- The 2.1 percent January rise in the consumer price index pushes the economy toward a potential danger zone for inflation.
- A combination of rising price pressures and weakening growth would be a sign of stagflation, a fear from the 1970s.
- Fed economists expect GDP to grow 2.5 percent in 2018, though the Atlanta Fed has sharply cut its projection for the first quarter.
January's hotter-than-expected consumer price index reading pushes the economy closer to a potential danger zone for the stock market.
Prices rose 2.1 percent over the past year, the same as December but more than what Wall Street had expected and at a particularly ticklish time.
This year's wicked market swings have been fed in large part by inflation fears. Rising price pressures have generated worries that the Federal Reserve might have to play catch-up on rate hikes, and Wednesday's data reinforced that perception.
While the sustained pace above 2 percent might not be cause for immediate concern, a rise in inflation toward the 3 percent level would be, according to Jim Paulsen, chief investment strategist at Leuthold Group.
Research going back to 1870 shows that as inflation morphs from 2 percent to 3 percent, investors get more sensitive to rate increases and the normal correlation of risking stocks and rising yields breaks down.
"This implies that good news may continue to be bad and any further rise in yields should prove increasingly challenging for the stock market," Paulsen told clients in a note Monday.
Reached Wednesday after the CPI release, Paulsen said the inflation numbers coupled with an unexpected 0.3 percent January retail sales decline raised the ugly specter of stagflation. The term, a market bugaboo in the 1970s, refers to high inflation and lower economic growth otherwise.
"Expectations are so high for growth. What happens if we not only get a little trickle of inflation but we start to get weaker-than-expected real growth numbers?" he said. "I'm not saying we're going to have big stagflation, but we may have to revise down aggressive growth for the year."
Paulsen wasn't alone: David Rosenberg, chief economist and strategist at Gluskin Sheff, said in his daily note that the economy was seeing "stagflation, or at least a mild case of it," based on the difference between the retail sales and CPI readings.
As things stand, Fed economists expect GDP to grow 2.5 percent in 2018, according to projections in December. That was revised up from the 2.1 percent estimate in September.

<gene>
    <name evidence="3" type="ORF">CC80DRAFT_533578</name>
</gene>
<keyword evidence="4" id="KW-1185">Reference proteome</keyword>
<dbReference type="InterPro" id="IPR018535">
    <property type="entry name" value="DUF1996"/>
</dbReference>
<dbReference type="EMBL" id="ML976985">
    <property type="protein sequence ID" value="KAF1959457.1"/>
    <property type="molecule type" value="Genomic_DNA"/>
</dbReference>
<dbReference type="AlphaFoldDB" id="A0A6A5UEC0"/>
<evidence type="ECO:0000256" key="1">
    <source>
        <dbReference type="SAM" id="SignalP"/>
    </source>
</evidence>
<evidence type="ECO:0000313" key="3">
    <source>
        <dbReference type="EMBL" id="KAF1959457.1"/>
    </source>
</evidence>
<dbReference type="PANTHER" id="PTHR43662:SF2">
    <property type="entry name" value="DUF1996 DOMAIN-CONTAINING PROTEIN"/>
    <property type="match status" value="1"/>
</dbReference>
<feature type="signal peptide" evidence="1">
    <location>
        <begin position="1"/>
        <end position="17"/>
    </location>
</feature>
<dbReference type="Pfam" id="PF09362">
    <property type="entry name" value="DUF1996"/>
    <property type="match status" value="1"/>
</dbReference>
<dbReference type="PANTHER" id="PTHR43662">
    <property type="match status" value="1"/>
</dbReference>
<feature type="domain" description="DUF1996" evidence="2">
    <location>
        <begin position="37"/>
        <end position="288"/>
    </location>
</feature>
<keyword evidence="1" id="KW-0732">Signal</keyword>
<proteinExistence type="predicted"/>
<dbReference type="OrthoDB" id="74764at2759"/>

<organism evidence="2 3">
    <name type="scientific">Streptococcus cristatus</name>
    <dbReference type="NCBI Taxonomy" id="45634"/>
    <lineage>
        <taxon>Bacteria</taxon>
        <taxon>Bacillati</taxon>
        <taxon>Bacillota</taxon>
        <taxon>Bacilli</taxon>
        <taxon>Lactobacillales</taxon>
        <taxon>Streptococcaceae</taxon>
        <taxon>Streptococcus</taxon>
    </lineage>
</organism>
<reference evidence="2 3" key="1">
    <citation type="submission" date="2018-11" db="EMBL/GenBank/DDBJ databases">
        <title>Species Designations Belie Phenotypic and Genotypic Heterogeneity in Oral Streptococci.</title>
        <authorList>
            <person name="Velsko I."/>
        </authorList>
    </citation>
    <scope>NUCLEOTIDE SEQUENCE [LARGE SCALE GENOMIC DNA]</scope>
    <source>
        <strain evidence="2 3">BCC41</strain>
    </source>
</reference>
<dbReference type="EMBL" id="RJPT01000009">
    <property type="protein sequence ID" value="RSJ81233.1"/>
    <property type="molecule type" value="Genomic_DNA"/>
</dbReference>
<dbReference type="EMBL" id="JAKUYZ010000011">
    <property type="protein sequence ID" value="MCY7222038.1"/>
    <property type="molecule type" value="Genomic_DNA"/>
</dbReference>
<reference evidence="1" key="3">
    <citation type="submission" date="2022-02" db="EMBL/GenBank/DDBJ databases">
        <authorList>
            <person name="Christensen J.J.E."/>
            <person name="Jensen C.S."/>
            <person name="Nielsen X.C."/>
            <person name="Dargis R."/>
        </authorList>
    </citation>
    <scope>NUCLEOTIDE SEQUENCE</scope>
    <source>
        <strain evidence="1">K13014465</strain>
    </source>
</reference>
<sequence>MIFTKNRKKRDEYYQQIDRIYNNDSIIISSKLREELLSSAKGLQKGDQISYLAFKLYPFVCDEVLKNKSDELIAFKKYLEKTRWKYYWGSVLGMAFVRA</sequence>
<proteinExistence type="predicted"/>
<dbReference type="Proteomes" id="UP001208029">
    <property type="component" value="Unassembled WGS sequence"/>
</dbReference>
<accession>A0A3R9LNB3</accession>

However, the Atlanta Fed just sharply cut its expectations for first-quarter growth. Its GDP model just a few weeks ago had been projecting 5.4 percent growth, but that was sliced first to 4 percent then 3.2 percent after the data releases Wednesday.
Wall Street had been slowly coming around to the prospects of faster-than-anticipated growth both in the economy and inflation for 2018. A 2.9 percent average hourly earnings increase in January especially stoked inflation worries.
Should the benchmark 10-year Treasury note yield continue to trek to 3 percent, that would indicate the recent stock market losses "have a little further to go." The is down about 5 percent for February.
To be sure, the January numbers aren't conclusive on inflation trends.
One of the biggest drivers in the increase, a 1.7 jump in clothing, is a classic seasonal move that could unwind in subsequent months. The price gain was hard to square with the sales decline, indicating the data are noisy and could be revised ahead.
"We believe that the higher inflation reading in January is unlikely to be the start of a new trend and, while we do believe that inflation is likely to continue to inch higher over the 2018, do not see a sharp, sustained, move in inflation as a likely outcome this year," Drew Matus, chief market strategist at MetLife Investment Management, said in a note.
Market reaction provided few clues.
Stocks sloshed around in morning trading, with the Dow industrials opening down more than 100 points before going positive then trading around breakeven at 11 a.m. ET. Bonds that are indexed for inflation, called Treasury Protected Inflation Securities, also were little changed.
WATCH: Economist Joe LaVorgna sees inflation scare overblown.